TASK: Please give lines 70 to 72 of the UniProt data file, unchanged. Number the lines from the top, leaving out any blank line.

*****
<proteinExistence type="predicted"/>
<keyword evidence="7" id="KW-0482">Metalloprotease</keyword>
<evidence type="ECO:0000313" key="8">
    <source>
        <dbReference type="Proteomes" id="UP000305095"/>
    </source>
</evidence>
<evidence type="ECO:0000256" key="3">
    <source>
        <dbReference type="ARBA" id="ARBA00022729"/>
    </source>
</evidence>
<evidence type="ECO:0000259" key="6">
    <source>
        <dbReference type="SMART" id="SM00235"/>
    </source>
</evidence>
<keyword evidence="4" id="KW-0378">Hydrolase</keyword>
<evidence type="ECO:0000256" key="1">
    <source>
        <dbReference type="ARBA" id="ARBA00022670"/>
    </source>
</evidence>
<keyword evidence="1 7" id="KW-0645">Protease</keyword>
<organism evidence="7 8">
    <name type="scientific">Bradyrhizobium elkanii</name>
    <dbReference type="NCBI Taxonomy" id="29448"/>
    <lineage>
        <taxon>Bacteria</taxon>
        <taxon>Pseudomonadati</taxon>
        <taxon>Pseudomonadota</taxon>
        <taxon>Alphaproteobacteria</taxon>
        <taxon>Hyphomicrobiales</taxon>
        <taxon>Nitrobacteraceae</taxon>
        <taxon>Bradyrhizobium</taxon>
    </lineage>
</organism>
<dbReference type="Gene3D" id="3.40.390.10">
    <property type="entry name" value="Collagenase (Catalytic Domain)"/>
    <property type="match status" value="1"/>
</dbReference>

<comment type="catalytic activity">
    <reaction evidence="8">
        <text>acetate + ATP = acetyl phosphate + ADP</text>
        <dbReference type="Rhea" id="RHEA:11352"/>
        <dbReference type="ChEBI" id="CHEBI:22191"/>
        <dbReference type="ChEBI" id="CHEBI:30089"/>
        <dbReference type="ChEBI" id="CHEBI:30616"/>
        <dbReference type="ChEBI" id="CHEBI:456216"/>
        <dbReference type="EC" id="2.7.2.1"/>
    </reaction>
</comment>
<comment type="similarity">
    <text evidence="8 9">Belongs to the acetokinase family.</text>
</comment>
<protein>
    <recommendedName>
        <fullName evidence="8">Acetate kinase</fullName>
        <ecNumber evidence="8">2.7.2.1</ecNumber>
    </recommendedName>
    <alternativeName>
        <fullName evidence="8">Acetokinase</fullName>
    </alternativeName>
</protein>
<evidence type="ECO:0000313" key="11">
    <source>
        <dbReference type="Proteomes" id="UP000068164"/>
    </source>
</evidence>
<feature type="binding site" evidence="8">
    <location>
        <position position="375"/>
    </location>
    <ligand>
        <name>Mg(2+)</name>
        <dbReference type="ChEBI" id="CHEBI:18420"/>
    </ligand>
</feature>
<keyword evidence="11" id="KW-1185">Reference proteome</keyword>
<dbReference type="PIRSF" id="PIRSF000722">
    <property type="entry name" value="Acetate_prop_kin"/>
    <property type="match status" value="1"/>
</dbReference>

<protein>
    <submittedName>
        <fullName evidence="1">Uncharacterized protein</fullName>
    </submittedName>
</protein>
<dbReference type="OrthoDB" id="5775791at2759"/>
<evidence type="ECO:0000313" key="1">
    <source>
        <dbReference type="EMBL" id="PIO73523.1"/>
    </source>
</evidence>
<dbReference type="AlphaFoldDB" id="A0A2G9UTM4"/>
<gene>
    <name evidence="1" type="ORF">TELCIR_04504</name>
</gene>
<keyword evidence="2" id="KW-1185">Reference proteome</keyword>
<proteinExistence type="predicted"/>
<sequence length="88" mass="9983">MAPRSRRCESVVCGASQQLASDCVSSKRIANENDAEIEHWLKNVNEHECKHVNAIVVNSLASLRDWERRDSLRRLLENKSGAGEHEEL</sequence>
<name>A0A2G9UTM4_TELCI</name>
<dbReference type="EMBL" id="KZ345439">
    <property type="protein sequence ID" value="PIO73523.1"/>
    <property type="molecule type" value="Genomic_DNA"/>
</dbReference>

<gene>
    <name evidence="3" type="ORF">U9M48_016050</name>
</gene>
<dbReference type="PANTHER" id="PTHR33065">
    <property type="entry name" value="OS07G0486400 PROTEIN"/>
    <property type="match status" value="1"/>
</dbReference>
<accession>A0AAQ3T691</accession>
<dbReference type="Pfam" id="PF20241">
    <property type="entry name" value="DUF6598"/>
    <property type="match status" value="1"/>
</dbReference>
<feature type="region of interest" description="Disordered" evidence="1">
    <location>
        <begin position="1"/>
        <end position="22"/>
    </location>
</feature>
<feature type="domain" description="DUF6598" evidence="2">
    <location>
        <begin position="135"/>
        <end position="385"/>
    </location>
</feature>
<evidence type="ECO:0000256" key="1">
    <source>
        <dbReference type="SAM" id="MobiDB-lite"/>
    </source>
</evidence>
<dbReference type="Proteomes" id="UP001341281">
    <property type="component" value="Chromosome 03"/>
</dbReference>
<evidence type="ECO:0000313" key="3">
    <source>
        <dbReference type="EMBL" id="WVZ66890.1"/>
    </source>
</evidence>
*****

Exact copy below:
<feature type="binding site" evidence="8">
    <location>
        <position position="375"/>